Dr Loewe says he will be reaching out to the Koori Heritage Trust and other Koori elders and artists to assist with the process. The Aboriginal Catholic Ministry in this state has previously commemorated massacres in Victoria in a ceremony at Doug Nicholls Reserve, Thornbury. Let’s work together to end the silence.
Rev Neil Tolliday
Retired UC minister,
The Pope declares Donald Trump’s plan to build a wall to prevent people seeking asylum in the United States is unchristian. Predictably, strident voices oppose the Pope. But this is not the Pope’s creation as early Christian texts show.
Jesus warns the authorities of his day that they are like blind leading the blind, and they inhabit darkness (Matthew 15). They are like whitewashed tombs; their claims to serve the ends of justice and righteousness are false. (Matthew 23). This stinging critique warns us most sharply that we need go neither to first century Palestine nor to the US’s migration policy. We Australians have problems enough with our detention centres, the maltreatment of children, and policies to ‘push back the boats’, all under the veil of secrecy. Politicians who know what is happening in detention centres but support the code of secrecy deserve the most severe judgment. We, as citizens, who fail to uncover the repression of defenceless humans in detention are most to be condemned.
Aren’t these our ‘whitewashed tombs’? Those incarcerated in island death holes deserve our most strident actions seeking to close these places of oppression and brutalisation. But a shift is taking place toward asylum seekers. Churches are declared as places of sanctuary, church groups are engaging in civil disobedience in politicians’ offices. Premiers are offering places of residence; professional and citizens’ movements are growing. Will we refuse to be silent until their plea is heard?
Rev Dr Wes Campbell
Days for girls
I was thrilled to read what the East Gippsland Days for Girls is doing. We commenced the Berwick Days for Girls group in December 2015 and meet monthly. There are many groups both metropolitan and country meeting to sew reusable sanitary items for girls in developing countries where sanitary items are not readily available and difficult to dispose of after use. Groups need people who can sew but also need people who are non-sewers to help prepare and pack kits. To find a group in your area visit www.daysforgirls.org or contact the Victorian coordinator Michelle Gates 0414 854 649. If you are in the Berwick area and are interested in finding out about our group contact me on 0422 760 984.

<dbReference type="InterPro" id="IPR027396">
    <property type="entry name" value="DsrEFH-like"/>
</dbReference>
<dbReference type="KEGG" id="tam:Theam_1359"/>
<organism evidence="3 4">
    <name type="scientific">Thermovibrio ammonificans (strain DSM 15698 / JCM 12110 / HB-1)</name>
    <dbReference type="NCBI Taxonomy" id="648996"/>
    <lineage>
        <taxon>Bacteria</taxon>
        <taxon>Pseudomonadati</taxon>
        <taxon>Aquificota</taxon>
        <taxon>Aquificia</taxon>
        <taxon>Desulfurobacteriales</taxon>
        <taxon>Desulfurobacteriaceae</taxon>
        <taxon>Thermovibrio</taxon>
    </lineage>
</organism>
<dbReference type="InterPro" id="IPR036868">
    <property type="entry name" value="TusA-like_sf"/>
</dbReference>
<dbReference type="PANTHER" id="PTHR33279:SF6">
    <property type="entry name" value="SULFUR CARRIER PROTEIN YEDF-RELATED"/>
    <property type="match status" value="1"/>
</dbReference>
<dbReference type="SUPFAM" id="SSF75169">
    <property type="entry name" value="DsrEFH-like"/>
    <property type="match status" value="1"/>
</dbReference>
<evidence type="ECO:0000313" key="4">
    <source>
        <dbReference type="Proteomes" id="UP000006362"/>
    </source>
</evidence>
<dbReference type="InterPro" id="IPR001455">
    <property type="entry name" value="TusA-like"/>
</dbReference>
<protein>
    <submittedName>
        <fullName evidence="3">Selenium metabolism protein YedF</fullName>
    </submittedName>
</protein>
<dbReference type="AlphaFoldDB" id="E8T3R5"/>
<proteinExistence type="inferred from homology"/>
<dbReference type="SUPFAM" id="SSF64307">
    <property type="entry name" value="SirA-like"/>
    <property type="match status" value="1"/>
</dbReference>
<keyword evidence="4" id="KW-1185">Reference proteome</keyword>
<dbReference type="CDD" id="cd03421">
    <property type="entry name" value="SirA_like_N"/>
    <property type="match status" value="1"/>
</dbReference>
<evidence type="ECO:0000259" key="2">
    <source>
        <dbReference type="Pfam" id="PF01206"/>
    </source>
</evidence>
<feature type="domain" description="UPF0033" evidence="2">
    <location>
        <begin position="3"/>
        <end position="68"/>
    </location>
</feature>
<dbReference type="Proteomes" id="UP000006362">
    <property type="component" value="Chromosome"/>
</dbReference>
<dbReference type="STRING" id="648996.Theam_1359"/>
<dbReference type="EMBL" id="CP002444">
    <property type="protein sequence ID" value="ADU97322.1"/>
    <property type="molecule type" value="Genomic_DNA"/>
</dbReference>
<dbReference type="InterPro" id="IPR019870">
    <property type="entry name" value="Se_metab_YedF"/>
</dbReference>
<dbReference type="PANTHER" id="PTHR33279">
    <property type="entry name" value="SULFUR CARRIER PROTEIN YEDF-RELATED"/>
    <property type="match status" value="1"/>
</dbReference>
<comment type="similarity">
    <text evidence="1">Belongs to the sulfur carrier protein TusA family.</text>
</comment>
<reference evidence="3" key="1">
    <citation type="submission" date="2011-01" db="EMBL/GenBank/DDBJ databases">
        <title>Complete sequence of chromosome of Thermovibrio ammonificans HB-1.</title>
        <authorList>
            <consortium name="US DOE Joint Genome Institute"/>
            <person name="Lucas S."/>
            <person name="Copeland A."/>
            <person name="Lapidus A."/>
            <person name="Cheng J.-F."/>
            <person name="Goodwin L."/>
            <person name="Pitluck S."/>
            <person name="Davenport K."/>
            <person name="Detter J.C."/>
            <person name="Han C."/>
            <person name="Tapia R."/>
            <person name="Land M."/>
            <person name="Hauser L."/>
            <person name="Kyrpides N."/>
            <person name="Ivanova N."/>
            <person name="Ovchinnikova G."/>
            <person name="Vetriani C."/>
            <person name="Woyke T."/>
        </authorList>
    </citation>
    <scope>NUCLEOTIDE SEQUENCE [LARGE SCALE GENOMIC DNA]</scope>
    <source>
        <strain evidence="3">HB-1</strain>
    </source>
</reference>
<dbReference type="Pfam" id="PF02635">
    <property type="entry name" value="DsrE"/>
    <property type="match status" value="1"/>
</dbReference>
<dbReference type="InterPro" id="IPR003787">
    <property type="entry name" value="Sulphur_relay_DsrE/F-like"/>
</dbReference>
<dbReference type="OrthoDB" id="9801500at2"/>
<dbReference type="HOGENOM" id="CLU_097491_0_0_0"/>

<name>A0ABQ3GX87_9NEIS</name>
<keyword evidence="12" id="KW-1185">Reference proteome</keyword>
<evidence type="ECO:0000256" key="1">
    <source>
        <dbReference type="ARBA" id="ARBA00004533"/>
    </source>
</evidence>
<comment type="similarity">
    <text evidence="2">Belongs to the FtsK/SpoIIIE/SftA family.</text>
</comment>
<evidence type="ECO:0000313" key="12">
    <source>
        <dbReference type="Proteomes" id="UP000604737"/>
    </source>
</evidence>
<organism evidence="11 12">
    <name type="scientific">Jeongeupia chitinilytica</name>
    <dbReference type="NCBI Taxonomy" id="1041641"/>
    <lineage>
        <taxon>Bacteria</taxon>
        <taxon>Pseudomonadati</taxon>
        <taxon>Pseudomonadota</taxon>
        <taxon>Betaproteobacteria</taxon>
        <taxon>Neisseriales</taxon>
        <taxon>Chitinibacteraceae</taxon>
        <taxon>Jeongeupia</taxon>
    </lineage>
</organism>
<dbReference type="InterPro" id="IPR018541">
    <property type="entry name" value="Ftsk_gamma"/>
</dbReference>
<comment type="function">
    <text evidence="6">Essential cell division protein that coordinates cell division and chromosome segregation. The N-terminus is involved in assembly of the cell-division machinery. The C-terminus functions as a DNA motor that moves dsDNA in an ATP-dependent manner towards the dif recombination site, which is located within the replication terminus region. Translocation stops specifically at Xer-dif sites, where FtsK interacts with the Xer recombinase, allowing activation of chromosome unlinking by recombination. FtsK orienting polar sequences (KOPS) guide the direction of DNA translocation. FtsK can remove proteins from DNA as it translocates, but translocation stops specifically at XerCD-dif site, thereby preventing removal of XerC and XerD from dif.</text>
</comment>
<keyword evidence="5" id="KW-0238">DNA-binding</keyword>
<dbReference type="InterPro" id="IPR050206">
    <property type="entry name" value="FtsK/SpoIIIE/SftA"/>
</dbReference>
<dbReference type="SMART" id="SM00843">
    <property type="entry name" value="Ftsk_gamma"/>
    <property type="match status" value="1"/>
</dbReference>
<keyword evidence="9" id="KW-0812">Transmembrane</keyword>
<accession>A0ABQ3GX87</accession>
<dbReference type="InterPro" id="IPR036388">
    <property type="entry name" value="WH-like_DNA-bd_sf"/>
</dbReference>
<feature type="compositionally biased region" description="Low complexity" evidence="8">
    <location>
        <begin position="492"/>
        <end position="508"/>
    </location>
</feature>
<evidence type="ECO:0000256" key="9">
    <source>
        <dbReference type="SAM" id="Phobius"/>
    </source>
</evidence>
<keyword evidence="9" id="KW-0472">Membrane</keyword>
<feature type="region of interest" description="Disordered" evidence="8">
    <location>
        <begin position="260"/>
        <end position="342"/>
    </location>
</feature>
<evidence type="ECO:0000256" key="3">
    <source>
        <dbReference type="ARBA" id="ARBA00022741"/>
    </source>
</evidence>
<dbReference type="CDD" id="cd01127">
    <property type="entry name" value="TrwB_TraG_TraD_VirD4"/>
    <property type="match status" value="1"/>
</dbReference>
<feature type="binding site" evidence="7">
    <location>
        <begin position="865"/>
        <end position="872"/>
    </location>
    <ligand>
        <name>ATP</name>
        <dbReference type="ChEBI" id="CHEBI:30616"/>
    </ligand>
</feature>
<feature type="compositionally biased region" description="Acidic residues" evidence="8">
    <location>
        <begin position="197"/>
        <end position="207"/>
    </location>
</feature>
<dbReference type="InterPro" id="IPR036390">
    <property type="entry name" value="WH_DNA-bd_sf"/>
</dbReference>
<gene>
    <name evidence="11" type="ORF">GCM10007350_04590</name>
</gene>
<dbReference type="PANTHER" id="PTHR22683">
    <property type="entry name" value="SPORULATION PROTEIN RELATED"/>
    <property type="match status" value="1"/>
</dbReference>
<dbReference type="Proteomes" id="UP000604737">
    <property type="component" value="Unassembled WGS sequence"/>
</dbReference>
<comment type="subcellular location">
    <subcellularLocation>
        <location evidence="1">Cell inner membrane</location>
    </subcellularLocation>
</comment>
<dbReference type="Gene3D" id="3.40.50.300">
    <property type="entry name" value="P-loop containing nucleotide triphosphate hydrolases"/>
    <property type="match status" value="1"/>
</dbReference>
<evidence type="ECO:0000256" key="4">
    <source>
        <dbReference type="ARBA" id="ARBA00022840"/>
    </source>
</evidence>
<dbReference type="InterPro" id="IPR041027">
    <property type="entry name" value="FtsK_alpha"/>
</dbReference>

Man of many talents
I read with great interest the article about Arthur Tonkin, who was for many years a much loved and appreciated Worship Leader at The Grove MUC.
He took his first service at the historic Wesleyan Chapel in the 1940s.
Many ‘elderly’ Methodist ministers would remember Arthur as the manager of the Methodist book shop and a gifted organist and chorister.
His very early preaching would have been with visiting deputations for the Methodist Babies Home alongside my late father Clive Lord.
He compiled the history of the Surrey Hills area and anyone who is on his Christmas card list would be aware of his painting cover of the card.
The Grove MUC